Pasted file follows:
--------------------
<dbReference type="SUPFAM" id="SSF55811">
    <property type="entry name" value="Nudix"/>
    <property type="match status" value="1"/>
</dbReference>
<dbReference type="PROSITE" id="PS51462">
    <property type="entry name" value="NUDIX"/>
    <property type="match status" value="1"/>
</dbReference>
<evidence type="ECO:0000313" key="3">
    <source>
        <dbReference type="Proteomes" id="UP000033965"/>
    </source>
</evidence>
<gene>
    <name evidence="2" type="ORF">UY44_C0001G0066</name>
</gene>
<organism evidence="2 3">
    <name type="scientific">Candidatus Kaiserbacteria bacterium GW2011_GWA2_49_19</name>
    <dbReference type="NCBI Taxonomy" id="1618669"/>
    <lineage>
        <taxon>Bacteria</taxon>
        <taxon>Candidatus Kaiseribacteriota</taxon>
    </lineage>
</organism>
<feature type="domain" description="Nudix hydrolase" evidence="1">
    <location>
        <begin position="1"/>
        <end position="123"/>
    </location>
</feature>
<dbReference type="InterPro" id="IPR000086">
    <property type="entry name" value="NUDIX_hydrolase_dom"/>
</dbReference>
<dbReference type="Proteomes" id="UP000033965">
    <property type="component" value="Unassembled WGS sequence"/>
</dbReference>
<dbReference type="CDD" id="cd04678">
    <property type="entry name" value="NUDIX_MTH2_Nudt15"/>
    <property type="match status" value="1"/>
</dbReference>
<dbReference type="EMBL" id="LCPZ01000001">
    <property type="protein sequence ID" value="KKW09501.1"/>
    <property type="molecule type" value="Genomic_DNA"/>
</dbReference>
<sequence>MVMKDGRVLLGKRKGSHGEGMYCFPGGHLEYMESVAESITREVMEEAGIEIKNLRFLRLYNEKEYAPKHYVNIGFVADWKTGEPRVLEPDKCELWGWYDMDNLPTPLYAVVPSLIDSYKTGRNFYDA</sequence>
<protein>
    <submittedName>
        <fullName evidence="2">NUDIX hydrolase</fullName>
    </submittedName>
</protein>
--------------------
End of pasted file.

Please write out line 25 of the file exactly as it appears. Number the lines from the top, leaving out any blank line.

<feature type="domain" description="Nudix hydrolase" evidence="1">